June 10th, 2013

Once that alarm starts going off in the morning, teens are on a jam-packed schedule, shuffling through classes, extracurricular activities, and sometimes even part-time jobs. In order to keep up with the pace, teens often make a grab for quick meals in form of carbonated beverages and “nutrition bars” to keep them on edge and alert for all of their obligations; however, this kind of lifestyle may leave teens with permanent damage to oral and overall health.

In a 2003 issue of General Dentistry, studies have shown that teens that constantly indulge in sugary drinks can result in premature loss of tooth enamel and the weakening of overall tooth structure. While research has deemed carbonated beverages and energy drinks detrimental for oral health, these sugary drinks can also affect overall bone growth in teens. Read more here. Adolescence is the known time period of optimal bone growth, when more nutrient-packed calories are necessary to fuel growing bodies and to strengthen teeth and bones. These calories tend to be counteracted when teens continue to take in high-carbohydrate foods, which are instead replacing healthy foods such as milk, vegetables, and fruits.

Reports have shown that these beverages are the main causes of increases cavities and obesity in teens today. Unfortunately, researchers expect obesity to remain a major issue as more pre-school-aged children continue to become more addicted to caffeine and sugar. The various acids found in sodas and energy drinks breakdown tooth enamel around cavity sealants and previously done restorations, which leads to more necessary dental treatment to prevent tooth loss.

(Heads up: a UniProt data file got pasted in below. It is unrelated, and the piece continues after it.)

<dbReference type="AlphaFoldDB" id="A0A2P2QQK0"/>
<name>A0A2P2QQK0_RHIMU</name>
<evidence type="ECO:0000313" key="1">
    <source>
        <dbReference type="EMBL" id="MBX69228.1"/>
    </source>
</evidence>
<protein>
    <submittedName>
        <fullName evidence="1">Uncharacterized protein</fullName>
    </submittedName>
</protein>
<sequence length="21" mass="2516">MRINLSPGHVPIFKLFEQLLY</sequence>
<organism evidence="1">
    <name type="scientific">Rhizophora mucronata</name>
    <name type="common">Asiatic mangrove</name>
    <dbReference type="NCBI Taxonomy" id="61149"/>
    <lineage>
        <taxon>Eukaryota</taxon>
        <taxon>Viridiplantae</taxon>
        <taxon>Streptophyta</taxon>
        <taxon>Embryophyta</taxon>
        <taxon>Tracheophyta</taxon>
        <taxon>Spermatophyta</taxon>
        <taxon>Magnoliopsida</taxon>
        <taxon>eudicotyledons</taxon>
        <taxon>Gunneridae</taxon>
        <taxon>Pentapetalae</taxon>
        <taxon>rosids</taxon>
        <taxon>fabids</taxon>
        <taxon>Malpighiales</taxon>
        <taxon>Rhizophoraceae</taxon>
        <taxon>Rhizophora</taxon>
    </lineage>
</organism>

Phosphoric acid in many carbonated drinks limits calcium absorption, influencing body density. By age 16, girls have acquired 90-96% of their bone mass, making adequate calcium intake extremely important. However, national statistics indicate that only 19% of girls ages 9-19 are receiving the recommended 1,3000 mg of calcium per day. The lack of calcium intake indubitably affects bone structure of the mouth, which can lead to complications such as periodontal bone loss.

While it is important for teens to work hard and strive to do their best, it is just as essential for them to watch what they consume and maintain a healthy lifestyle. If you have more questions, be sure to contact Drs. Ali & Ali and the caring team at Wellesley Dental Group; they will be happy to answer your questions! Contact us today at 781-237-9071 or smile@wellesleydentalgroup.com to set up an appointment and consultation.

References:

http://www.knowyourteeth.com/infobites/abc/article/?abc=T&iid=333&aid=1335